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How Should Immature B-cell ALL (Burkitt's Disease) Be Treated?

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Published on March 15, 2016

Elias Jabbour, MD from University of Texas MD Anderson Cancer Center, Houston, USA discusses treatment options for immature B-cell ALL, also known as Burkitt's disease. An intensive chemotherapy treatment starts quickly after diagnosis. This combined with new drugs (e.g. rituximab) greatly improves survival chances.
Recorded at the American Society of Hematology (ASH) 2015 Annual Meeting, at Orlando, FL.

This programme has been supported by Pfizer, through an unrestricted educational grant to the Patient Empowerment Foundation


Transcript | How Should Immature B-cell ALL (Burkitt's Disease) Be Treated?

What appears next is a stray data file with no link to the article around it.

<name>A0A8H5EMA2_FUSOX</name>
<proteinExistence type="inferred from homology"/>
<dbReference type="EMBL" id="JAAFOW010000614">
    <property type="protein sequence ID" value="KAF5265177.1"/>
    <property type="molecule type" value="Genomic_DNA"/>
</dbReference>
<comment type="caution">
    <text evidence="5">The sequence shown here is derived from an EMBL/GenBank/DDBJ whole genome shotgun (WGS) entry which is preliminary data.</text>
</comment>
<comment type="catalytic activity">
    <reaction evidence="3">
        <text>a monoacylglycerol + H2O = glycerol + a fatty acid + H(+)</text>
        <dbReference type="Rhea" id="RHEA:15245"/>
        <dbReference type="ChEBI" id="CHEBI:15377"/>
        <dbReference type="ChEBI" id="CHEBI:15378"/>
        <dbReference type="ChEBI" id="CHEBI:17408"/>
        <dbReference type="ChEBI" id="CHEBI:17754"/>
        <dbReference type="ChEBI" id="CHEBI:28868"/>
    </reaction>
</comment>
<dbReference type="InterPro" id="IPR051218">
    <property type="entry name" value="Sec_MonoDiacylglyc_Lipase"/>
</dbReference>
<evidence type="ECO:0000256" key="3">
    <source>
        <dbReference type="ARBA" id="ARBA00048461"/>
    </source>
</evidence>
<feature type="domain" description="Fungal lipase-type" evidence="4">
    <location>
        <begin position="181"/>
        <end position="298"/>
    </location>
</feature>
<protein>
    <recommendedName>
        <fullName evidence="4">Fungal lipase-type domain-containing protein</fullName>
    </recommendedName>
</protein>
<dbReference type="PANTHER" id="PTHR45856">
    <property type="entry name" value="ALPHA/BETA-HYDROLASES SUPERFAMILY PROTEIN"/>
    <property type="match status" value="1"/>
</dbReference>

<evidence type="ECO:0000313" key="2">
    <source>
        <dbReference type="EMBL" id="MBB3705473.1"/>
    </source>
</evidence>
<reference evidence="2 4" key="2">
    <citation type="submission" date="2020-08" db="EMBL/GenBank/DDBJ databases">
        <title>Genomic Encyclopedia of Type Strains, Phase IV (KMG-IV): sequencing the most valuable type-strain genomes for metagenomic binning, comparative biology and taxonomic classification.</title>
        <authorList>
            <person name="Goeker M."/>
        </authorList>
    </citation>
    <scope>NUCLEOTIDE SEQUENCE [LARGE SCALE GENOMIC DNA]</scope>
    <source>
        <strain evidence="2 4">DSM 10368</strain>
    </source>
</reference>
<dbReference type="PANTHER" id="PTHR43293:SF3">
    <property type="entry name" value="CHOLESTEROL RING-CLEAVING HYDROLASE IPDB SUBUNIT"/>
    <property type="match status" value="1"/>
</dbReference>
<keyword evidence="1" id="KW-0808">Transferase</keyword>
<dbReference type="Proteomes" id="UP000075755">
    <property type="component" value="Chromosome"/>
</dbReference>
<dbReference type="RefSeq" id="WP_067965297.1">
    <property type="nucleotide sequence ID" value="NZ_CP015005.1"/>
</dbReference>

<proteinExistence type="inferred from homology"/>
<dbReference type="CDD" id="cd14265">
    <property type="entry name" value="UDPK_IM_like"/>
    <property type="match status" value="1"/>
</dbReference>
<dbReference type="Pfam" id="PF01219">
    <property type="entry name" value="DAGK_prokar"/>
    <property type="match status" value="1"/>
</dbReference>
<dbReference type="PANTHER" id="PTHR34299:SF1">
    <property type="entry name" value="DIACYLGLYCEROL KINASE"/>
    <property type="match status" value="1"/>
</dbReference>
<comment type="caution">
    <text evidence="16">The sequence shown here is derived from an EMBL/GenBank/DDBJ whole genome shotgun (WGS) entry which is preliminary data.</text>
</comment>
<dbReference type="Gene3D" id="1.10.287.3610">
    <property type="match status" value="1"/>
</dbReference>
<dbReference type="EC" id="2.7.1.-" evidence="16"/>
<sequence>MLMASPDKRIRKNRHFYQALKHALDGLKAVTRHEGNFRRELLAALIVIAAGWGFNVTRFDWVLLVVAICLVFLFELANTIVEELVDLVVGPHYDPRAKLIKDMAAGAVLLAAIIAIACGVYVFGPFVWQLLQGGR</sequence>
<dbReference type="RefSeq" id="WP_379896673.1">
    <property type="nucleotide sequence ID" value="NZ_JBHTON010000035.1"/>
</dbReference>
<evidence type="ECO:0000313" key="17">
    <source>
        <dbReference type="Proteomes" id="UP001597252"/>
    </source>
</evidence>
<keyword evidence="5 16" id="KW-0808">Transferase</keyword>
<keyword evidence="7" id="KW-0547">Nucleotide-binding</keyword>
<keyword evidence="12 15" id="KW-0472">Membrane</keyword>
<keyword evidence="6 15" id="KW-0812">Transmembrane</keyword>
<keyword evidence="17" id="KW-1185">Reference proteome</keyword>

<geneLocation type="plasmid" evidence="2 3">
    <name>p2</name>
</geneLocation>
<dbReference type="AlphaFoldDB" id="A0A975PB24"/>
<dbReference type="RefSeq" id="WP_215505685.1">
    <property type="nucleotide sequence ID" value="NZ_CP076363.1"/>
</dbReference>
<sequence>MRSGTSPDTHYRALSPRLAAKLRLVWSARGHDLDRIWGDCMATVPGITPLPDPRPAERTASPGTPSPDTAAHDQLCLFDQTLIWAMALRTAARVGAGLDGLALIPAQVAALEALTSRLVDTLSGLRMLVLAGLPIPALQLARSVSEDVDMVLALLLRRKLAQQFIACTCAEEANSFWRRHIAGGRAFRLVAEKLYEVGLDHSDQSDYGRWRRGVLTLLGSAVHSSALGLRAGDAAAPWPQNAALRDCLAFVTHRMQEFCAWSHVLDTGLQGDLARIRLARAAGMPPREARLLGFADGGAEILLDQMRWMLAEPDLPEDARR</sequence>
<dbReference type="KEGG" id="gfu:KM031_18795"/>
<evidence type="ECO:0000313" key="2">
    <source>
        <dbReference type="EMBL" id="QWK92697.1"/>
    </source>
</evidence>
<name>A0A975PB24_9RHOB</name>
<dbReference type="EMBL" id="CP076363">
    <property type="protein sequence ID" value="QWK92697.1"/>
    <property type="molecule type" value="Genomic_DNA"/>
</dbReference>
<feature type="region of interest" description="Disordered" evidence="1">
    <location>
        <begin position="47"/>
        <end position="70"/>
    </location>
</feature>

We know, for example, we have what you call the Burkitt disease, or a mature B-cell ALL.  These patients can be cured but they need to be addressed and treated immediately with intensive chemotherapy.  We know intensive chemotherapy can cause problems but in the hands of physicians with expertise we can overcome them, deliver intensive short chemotherapy and we can improve their survival.

 Plus we have a new drug called Rituximab [?] or what they call the Monoclonal antibody, they can come and fit the… bind to the surface of the cell and by adding this drug to the chemotherapy we improve overall [unclear] by 30%.  Today with a patient with Burkitt, if they are young – 25 years and younger – the cure rate at 5 year is 90%.  It dropped to 70% in elderly people, still great success compared to 30 or 40% what we had before.


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